Nonetheless, there are cases where changes are generated in the integral value of the electric current flowing due to the electric field between the substrates due to measurement changes caused by the temperature. In this type of case as well, detection of components of accurate particle movement can be performed by detecting the integral value of the electric current at the time of particle movement, as in the second embodiment (i.e., at the time of the second application of voltage). After that, it is only necessary to apply the same drive voltage, detect the integral value of the electric current flowing due to the static electricity capacity (i.e., at the time of the third application of voltage); and make the difference between these the integral value of the electric current at the time of particle movement. At the time of second application of voltage, particles of one color have already moved to the one side of a substrate so particle movement is not generated with the third application of voltage.

Next, the operation of portions relating to the second embodiment will be explained in detail with the flowchart of FIG. 12.

First, voltage application from the drive power source 14 is initiated at step 150.

As shown in FIG. 13A, prior to the application of voltage, the particles are positioned as is on the display substrate 26 displaying an arbitrary image (or in an arbitrary state). Then, with the application of voltage, the white particles 34 are pulled towards the line electrodes 30B and the black particles 32 are pulled towards the row electrodes 30A, as shown in FIG. 13B.

After the particles are in the state shown in FIG. 13B, the routine moves to step 152. At step 154, the application of voltage from the drive power source 14 is terminated.

At step 154, the above-described adjustment processing is performed, with which change from the state shown in FIG. 13B to the stat shown in FIG. 13C is performed.

At step 156, the above-described adjustment processing is performed, with which processing is performed where the particles, as they are in the state of FIG. 13C, are not made to move.

Next, at step 158, the difference between the integral value requested with the processing at step 154 and the integral value requested with the processing at step 156 is sought.

Next, at step 160, determination is made as to whether the value of this difference is the same as a reference value. When these are the same, an affirmative determination is made and the flow is completed. When a negative determination is made at step 160, the routine moves to step 162.

Change of the drive parameters is performed at step 162.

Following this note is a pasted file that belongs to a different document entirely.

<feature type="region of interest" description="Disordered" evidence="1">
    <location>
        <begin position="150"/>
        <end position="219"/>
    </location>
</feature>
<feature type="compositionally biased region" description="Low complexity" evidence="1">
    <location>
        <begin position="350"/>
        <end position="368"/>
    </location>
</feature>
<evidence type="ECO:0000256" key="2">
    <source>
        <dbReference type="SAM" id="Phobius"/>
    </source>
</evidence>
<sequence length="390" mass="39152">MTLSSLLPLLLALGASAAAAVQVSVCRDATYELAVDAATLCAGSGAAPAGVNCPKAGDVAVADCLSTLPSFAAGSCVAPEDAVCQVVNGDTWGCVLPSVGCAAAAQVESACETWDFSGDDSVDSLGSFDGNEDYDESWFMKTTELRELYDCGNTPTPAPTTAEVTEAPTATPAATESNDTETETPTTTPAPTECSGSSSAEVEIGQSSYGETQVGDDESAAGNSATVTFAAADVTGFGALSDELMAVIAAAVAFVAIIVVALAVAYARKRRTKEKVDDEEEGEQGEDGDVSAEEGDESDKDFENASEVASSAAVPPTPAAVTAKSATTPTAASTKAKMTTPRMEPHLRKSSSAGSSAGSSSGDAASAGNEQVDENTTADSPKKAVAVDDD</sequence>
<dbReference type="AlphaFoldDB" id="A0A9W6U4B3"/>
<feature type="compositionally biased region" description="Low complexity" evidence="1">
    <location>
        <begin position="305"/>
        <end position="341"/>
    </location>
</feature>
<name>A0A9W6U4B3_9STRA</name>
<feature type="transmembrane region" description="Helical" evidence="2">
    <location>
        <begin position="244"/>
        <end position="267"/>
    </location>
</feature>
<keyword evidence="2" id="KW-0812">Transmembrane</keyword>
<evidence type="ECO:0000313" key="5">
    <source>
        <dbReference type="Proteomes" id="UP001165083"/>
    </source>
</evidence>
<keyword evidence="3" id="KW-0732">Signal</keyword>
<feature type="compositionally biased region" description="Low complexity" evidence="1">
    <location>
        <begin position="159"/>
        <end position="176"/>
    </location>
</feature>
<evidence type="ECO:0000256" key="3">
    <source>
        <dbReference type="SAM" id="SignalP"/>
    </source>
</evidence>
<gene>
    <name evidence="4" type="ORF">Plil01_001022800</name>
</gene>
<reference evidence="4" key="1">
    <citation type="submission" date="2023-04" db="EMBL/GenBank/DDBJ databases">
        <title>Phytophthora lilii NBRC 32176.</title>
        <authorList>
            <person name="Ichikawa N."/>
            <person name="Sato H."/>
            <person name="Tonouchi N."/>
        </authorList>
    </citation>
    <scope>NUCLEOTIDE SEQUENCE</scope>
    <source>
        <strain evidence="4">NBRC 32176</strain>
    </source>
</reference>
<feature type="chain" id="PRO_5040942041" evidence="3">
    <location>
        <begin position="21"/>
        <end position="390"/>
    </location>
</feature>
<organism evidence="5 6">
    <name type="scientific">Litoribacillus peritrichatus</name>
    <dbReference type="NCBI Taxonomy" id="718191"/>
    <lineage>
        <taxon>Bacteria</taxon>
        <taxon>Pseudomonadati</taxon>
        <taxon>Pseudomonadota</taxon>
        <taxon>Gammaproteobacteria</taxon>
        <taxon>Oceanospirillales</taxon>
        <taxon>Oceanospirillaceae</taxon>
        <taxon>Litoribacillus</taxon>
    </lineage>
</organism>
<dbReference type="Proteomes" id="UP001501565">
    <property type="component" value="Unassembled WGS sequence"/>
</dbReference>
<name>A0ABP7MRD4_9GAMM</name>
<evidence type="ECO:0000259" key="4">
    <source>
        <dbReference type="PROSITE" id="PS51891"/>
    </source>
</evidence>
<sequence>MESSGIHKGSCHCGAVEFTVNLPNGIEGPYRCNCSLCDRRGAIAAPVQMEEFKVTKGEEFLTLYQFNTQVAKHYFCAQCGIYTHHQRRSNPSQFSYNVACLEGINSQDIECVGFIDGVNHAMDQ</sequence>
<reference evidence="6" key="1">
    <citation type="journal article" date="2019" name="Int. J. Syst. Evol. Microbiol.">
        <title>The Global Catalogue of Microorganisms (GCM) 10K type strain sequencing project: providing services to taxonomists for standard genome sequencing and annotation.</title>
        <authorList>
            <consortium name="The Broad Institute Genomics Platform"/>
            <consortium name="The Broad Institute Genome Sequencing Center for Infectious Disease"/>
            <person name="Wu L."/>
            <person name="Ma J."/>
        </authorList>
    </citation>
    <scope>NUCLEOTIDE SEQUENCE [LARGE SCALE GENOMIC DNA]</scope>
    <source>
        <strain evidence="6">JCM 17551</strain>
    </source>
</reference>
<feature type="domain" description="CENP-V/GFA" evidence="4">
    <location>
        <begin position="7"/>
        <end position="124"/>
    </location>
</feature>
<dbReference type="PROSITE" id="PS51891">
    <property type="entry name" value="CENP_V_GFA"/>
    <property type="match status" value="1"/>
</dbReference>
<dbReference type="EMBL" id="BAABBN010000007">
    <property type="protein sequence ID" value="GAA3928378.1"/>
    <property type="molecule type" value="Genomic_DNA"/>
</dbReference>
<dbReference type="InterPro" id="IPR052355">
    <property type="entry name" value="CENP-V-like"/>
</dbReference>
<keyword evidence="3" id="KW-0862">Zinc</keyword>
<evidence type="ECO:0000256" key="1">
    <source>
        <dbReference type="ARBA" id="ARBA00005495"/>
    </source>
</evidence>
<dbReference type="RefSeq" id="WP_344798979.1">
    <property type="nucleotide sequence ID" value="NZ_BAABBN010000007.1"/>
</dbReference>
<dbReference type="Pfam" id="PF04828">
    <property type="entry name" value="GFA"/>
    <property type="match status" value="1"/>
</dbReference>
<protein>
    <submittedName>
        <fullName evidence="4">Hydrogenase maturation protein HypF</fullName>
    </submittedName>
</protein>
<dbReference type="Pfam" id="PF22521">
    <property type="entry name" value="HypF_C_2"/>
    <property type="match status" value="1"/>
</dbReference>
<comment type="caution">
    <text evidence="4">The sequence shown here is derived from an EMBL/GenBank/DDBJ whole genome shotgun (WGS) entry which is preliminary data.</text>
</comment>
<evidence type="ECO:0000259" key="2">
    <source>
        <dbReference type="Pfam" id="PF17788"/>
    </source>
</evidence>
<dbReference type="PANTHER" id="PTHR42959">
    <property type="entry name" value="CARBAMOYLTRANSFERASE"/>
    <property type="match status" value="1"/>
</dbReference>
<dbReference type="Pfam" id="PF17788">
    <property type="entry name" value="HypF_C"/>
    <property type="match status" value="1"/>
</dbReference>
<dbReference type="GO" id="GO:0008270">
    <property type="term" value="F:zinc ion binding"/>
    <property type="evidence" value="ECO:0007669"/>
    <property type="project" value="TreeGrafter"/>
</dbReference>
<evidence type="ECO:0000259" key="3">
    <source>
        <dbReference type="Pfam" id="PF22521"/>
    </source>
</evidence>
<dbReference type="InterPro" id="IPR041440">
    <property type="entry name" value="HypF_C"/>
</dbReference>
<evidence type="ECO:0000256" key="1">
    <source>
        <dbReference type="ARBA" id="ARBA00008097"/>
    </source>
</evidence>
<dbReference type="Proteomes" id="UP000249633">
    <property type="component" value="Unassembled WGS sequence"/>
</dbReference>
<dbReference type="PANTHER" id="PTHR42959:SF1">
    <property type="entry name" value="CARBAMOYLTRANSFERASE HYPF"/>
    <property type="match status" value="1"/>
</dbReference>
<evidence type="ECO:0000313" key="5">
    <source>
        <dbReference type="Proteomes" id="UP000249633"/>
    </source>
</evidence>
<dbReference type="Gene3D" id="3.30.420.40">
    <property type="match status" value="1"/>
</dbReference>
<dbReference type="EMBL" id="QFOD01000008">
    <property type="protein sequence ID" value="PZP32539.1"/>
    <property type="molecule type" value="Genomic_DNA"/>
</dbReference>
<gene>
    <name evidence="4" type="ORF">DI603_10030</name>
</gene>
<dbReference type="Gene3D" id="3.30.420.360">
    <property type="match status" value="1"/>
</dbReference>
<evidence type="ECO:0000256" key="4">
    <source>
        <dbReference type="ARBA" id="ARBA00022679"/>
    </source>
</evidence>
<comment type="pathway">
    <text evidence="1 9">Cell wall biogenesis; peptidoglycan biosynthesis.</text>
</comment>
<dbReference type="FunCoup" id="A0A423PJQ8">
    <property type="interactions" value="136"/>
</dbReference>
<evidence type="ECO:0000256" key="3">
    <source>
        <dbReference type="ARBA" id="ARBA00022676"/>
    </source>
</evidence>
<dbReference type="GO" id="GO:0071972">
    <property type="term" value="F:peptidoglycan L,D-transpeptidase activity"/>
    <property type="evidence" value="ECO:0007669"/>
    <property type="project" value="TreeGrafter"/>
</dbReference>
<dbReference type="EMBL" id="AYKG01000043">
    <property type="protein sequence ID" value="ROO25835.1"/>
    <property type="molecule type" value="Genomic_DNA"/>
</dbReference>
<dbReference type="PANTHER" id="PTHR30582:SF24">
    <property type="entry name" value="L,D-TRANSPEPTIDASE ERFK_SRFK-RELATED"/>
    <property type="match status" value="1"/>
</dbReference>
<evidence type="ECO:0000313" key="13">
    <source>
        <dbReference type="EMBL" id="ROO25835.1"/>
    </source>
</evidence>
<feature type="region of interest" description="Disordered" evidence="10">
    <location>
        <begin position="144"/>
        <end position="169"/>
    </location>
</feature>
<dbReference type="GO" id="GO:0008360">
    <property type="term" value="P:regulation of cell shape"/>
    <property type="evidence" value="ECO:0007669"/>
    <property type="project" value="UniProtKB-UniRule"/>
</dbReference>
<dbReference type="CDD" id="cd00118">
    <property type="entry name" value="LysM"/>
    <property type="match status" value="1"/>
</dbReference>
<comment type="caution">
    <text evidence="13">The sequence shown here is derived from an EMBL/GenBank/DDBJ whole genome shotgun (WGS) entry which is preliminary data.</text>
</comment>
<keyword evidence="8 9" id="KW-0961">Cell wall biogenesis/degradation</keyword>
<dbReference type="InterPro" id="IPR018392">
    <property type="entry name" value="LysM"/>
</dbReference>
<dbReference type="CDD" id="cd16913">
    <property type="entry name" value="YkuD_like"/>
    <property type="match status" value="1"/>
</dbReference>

Hence, with the second embodiment, detection of the components of particle movement can be detected with further accuracy.

It should be noted that a voltage meter was used in the first and second embodiments, however, these can be configured such that the electric current is measured with a direct current meter. In this case, since measurement of the resistance value becomes unnecessary, a simpler configuration can be achieved and it is not necessary to measure the voltage. Further, the present device can be configured as a mechanism that measures electric power.

EXAMPLES

Hereafter, the experiments performed with the first and second embodiments will be explained.

Example 1

The image display device of the present invention was made in the following manner.

The display substrate 26 was made by sputtering an ITO film on a component made from transparent glass having a thickness of 1 mm. This is etched with a preset pattern and multiple row electrodes 30B were formed. A solution that dissolves a polycarbonate resin 3 weight unit relative to a 97 weight unit on these line electrodes 30B is deep-coated, after which this is dried, whereby an insulating film made from a polycarbonate film having a thickness of 2 μm is formed thereon.

For the back substrate 28, which is made from a glass epoxy resin substrate that is 0.2 mm thick, a copper film is stuck thereto, and this is etched at a preset pattern thus forming multiple row electrodes 30A. The surface is dyed black with oxidization treatment and after layering a dry film such that it has a height of 150 μm, after which photolithographic processing is performed so that portions remain that act as spacers having widths of 75 μm and the forms of cells surrounding the spacers are 1 mm by 4 mm. After that, a solution that dissolves a polycarbonate resin 3 weight unit relative to a 97 weight unit on these row electrodes 30A is deep-coated and dried, whereby an insulating film made from a polycarbonate film having a thickness of 2 μm is formed thereon. Further, an adhesive that can thermally plasticize is printed on the spacers with a stainless steel mesh, and then the substrate is completed by drying for 30 minutes at 150 C.